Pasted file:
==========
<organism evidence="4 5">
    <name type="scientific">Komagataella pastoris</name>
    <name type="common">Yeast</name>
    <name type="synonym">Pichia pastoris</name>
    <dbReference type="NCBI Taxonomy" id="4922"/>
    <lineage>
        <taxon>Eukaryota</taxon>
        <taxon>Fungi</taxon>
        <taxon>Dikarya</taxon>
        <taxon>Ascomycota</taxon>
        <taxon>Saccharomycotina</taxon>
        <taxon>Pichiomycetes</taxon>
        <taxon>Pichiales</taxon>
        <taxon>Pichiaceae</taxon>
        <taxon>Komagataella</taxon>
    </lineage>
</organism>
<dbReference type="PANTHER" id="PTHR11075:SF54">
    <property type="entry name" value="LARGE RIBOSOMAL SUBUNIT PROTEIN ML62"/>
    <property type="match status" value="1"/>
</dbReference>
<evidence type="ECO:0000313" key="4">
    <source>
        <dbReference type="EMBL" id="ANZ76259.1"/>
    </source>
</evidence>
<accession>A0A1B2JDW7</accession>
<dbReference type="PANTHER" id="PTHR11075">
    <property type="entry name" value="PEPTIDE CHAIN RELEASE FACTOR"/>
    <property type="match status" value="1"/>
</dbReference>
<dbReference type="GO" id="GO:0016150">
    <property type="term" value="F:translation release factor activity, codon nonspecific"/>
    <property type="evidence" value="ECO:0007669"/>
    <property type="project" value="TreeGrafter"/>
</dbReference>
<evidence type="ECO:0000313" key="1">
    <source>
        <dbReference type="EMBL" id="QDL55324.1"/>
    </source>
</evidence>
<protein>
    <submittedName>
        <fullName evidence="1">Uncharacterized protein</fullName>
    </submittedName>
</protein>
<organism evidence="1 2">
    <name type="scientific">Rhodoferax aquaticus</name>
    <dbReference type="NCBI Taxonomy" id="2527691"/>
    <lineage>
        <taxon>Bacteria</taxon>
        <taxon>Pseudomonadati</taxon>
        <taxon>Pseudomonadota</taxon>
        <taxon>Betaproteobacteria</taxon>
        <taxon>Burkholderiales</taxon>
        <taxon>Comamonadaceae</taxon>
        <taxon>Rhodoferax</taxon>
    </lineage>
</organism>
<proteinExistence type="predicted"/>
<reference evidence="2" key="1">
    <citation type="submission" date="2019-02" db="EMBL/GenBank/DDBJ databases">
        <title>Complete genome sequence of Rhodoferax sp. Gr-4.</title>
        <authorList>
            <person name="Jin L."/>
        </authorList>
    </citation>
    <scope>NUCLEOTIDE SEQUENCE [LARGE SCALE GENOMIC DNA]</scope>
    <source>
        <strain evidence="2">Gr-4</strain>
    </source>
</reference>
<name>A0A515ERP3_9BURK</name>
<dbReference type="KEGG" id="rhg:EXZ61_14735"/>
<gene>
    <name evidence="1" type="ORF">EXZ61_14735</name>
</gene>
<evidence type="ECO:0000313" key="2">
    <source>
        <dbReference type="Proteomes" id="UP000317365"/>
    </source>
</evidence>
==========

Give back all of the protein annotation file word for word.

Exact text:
<organism evidence="4 5">
    <name type="scientific">Komagataella pastoris</name>
    <name type="common">Yeast</name>
    <name type="synonym">Pichia pastoris</name>
    <dbReference type="NCBI Taxonomy" id="4922"/>
    <lineage>
        <taxon>Eukaryota</taxon>
        <taxon>Fungi</taxon>
        <taxon>Dikarya</taxon>
        <taxon>Ascomycota</taxon>
        <taxon>Saccharomycotina</taxon>
        <taxon>Pichiomycetes</taxon>
        <taxon>Pichiales</taxon>
        <taxon>Pichiaceae</taxon>
        <taxon>Komagataella</taxon>
    </lineage>
</organism>
<dbReference type="PANTHER" id="PTHR11075:SF54">
    <property type="entry name" value="LARGE RIBOSOMAL SUBUNIT PROTEIN ML62"/>
    <property type="match status" value="1"/>
</dbReference>
<evidence type="ECO:0000313" key="4">
    <source>
        <dbReference type="EMBL" id="ANZ76259.1"/>
    </source>
</evidence>
<accession>A0A1B2JDW7</accession>
<dbReference type="PANTHER" id="PTHR11075">
    <property type="entry name" value="PEPTIDE CHAIN RELEASE FACTOR"/>
    <property type="match status" value="1"/>
</dbReference>
<dbReference type="GO" id="GO:0016150">
    <property type="term" value="F:translation release factor activity, codon nonspecific"/>
    <property type="evidence" value="ECO:0007669"/>
    <property type="project" value="TreeGrafter"/>
</dbReference>
<evidence type="ECO:0000313" key="1">
    <source>
        <dbReference type="EMBL" id="QDL55324.1"/>
    </source>
</evidence>
<protein>
    <submittedName>
        <fullName evidence="1">Uncharacterized protein</fullName>
    </submittedName>
</protein>
<organism evidence="1 2">
    <name type="scientific">Rhodoferax aquaticus</name>
    <dbReference type="NCBI Taxonomy" id="2527691"/>
    <lineage>
        <taxon>Bacteria</taxon>
        <taxon>Pseudomonadati</taxon>
        <taxon>Pseudomonadota</taxon>
        <taxon>Betaproteobacteria</taxon>
        <taxon>Burkholderiales</taxon>
        <taxon>Comamonadaceae</taxon>
        <taxon>Rhodoferax</taxon>
    </lineage>
</organism>
<proteinExistence type="predicted"/>
<reference evidence="2" key="1">
    <citation type="submission" date="2019-02" db="EMBL/GenBank/DDBJ databases">
        <title>Complete genome sequence of Rhodoferax sp. Gr-4.</title>
        <authorList>
            <person name="Jin L."/>
        </authorList>
    </citation>
    <scope>NUCLEOTIDE SEQUENCE [LARGE SCALE GENOMIC DNA]</scope>
    <source>
        <strain evidence="2">Gr-4</strain>
    </source>
</reference>
<name>A0A515ERP3_9BURK</name>
<dbReference type="KEGG" id="rhg:EXZ61_14735"/>
<gene>
    <name evidence="1" type="ORF">EXZ61_14735</name>
</gene>
<evidence type="ECO:0000313" key="2">
    <source>
        <dbReference type="Proteomes" id="UP000317365"/>
    </source>
</evidence>